Time Inside Out

in 39th Moscow International Film Festival

by Iryna Marholina

Surprisingly, two films from the main competition programme of the 39th Moscow IFF were closely related to Japanese auteur cinema of the 1950s, offering different ways of transferring cultural tradition into contemporary cinema.

First, Bottomless Bag (Meshok bez dna) by Rustam Khamdamov presents a classical example of art-house cinema, where the central structural idea of Akira Kurosawa’s Rashômon (1950) is taken and put into the space of Russian culture. The multi-sensual world in the film is divided into two main narrative lines. The first is the fairy-tale, which is set in a forest (based on Ryunosuke Akutagawa’s “In a Grove”), and the second is the mysterious and barely sketched life in an imperial palace with a lady-in- waiting telling the above-mentioned fairy- tale to Alexander II.

Khamdamov denies the structural framing, which Kurosawa created with the help of the gates of Rashômon; instead, he expands the structure into the collage of a universal reality. The world of Russian culture appears magical, as explained in Vladimir Propp’s Morphology of the Folktale. Every element there can be substituted by another, whether it’s taken from the palace or from the forest. Such a conceptual turn makes possible all levels of quotation, constructing a meta-cinematic reality. Bottomless Bag is an example of ideational cinema given as enclosed system, which juggles with the senses in multiple ways.

The path that Kurosawa’s heroes have to accomplish is necessary to find the truth and obtain the possibility of a reverse angle (the only one in the whole film) to pass through the gates. In Khamdamov’s film there is no way forward: all the heroes are inside the tale, imprisoned somewhere between the reverse angles. There is no truth, only a bottomless bag of interpretations.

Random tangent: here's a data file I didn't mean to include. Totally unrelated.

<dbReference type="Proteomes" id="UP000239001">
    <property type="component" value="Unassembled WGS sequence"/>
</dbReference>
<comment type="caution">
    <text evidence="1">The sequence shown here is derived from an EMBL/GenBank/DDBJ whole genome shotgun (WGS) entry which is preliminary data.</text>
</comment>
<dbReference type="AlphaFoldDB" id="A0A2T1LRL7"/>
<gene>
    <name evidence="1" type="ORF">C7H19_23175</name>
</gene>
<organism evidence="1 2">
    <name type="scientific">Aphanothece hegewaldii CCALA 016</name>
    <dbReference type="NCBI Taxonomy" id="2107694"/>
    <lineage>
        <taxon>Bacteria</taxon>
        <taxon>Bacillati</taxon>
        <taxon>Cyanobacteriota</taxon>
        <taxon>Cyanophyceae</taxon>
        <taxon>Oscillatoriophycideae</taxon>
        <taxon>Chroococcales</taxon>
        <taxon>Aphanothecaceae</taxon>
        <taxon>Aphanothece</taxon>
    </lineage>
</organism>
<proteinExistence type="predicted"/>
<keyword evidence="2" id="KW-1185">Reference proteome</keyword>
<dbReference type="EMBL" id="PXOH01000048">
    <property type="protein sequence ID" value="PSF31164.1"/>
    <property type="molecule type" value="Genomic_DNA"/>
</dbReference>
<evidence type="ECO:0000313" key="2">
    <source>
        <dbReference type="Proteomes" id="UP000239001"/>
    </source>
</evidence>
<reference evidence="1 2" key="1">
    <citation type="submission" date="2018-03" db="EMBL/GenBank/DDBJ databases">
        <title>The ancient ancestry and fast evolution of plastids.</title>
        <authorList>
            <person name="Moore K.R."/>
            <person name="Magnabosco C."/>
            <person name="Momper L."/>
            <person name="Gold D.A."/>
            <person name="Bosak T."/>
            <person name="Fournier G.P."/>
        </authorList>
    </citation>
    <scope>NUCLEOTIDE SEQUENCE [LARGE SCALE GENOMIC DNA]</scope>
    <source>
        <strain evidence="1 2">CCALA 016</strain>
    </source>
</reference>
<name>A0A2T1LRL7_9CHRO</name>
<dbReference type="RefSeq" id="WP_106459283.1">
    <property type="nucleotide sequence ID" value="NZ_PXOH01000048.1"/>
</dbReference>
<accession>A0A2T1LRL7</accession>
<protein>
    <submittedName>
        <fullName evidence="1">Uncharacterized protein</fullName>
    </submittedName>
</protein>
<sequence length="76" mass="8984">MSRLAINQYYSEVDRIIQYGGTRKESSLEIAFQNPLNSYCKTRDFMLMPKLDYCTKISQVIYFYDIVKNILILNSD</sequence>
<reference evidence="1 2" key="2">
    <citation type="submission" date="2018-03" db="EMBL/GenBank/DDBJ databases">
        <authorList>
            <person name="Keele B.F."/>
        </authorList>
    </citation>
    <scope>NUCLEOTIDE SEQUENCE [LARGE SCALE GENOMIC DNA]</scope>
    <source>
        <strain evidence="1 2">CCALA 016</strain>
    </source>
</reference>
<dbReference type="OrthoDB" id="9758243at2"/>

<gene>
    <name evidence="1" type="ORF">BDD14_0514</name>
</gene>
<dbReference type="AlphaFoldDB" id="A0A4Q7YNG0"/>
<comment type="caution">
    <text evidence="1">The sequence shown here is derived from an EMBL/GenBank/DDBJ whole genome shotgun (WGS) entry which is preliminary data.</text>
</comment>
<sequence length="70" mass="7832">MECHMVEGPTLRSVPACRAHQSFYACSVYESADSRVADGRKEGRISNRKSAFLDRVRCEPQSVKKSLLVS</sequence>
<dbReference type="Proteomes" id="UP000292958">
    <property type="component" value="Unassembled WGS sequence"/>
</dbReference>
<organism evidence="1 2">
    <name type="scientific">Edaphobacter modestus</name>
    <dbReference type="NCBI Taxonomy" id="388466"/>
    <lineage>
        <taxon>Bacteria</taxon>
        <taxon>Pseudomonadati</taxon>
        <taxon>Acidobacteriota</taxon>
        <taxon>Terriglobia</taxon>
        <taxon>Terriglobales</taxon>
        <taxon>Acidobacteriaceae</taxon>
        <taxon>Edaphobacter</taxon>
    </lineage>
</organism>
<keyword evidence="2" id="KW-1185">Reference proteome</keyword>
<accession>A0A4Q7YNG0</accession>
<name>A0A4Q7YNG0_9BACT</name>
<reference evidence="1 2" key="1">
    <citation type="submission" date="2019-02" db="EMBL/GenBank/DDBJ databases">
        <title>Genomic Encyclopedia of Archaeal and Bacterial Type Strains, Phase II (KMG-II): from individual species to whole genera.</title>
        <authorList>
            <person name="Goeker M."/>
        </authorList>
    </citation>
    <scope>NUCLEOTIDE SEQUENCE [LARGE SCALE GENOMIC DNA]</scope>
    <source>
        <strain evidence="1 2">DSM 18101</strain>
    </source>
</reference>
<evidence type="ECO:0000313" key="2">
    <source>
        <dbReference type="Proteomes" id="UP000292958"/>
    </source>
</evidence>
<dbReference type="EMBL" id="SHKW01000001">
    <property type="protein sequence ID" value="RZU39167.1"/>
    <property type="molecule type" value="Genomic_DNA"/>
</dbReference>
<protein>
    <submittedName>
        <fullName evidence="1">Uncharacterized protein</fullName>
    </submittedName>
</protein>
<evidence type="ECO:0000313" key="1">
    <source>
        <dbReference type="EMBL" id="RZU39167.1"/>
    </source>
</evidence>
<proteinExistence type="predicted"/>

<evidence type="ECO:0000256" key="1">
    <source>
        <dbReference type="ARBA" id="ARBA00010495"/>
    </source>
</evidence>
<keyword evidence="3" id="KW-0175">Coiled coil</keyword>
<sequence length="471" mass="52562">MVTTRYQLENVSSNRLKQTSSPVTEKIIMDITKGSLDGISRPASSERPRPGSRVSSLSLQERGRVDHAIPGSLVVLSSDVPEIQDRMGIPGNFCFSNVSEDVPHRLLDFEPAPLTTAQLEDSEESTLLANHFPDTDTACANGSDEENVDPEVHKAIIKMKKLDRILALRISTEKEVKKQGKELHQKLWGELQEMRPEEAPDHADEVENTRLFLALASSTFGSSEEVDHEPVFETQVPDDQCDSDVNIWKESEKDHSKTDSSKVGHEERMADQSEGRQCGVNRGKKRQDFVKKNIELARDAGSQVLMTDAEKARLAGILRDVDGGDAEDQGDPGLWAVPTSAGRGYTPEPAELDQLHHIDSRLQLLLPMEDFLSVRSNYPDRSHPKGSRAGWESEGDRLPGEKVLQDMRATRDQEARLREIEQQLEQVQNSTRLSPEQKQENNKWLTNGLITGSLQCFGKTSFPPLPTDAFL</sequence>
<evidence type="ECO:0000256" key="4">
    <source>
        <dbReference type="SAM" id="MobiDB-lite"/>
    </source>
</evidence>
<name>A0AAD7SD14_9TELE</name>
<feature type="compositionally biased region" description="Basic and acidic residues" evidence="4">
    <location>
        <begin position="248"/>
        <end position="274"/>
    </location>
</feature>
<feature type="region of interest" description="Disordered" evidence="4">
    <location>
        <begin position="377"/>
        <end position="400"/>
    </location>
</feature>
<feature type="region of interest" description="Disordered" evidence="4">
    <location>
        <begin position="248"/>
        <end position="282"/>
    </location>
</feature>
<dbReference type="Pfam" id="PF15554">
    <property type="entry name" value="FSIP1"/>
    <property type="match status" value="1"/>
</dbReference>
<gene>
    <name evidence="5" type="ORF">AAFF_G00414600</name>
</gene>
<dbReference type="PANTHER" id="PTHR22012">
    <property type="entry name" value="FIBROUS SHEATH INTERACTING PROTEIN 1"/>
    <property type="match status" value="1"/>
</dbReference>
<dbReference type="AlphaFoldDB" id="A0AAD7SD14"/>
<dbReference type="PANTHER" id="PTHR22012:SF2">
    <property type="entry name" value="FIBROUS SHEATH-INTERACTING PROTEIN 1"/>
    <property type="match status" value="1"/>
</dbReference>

The second film to appeal both to national and cinematic traditions was Summer Blooms (Shigatsu-no Nagai Yume) by Ryûtarô Nakagawa. Here a girl finds herself every morning in a reflection-like world, non-changing and deliriously calm. She can’t help being in such a condition for three years, which have passed since the death of her beloved. She goes to work, slowly walks the streets, and visits a bathhouse; she listens to a particular radio programme and contemplates the world around from a distance. Day after day she reconstructs the dotty memories rendered through similar images from her present and from her past edited in a row. Time turns into a non-linear mode, where past and present (and any future) exist together.

While Khamdamov’s film reality is timeless for conceptual reasons, Nakagawa’s film rises the question of time in the Japanese tradition. The roots of Yasujirô Ozu’s cinema can easily be traced in the film, along with the main heroine taken straight from Ozu’s Tokyo Story (Tôkyô monogatari, 1953) as the girlfriend of the old couple’s dead son. She is intelligent, calm and quite traditional in her reserved and passive demeanour, but here is the problem: tradition, unchangeable and based on the profound philosophy of Ozu’s cinema, here becomes a trauma, which the heroine needs to overcome in order to move forward. Khamdamov stops structural movement and the irresistible development of the narrative in Rashômon, while Nakagawa rearranges the circle of life into a straight line. He uses a simple melodramatic story to juxtapose present and past, to re-conceive the timeless repetitions of everyman’s life in terms of a single-life dramaturgy.

The cinematographic idea is quite elegant in its purity. To live her life, the girl needs to remove the distance of contemplation and move inside the frame rather than stand outside as observer. Three years of her life have passed motionlessly and three frames of blossoming sakura, the wonderful and plain symbol of contemplation, are given in the film. First, a blooming sakura appears at the beginning, before the start of the heroine’s everyday life; the second (and same) is shown before her journey to the parents of her beloved, where we find out that their relationship was actually over before his death; and the third sakura appears in the final frame in the shape of a green tree, as the heroine passes by and finally frees herself from her past.

The central idea pronounced by the mother of girl’s beloved is that life is more about loss than gains, so the only way to understand loss is to understand that time elapses.

Edited by Birgit Beumers

Iryna Marholina is a Russian film scholar and critic. She teaches film history at the State University for Cinema and Television (GUKiT) in St Petersburg. She lectures at Petersburg’s Higher School for Directors and Screenwriters and is a curator of the film section at the National Library of Russia in St Petersburg. She has published in the scholarly journal Kinovedcheskie zapiski [Film Scholar’s Notes] and on Séance blog.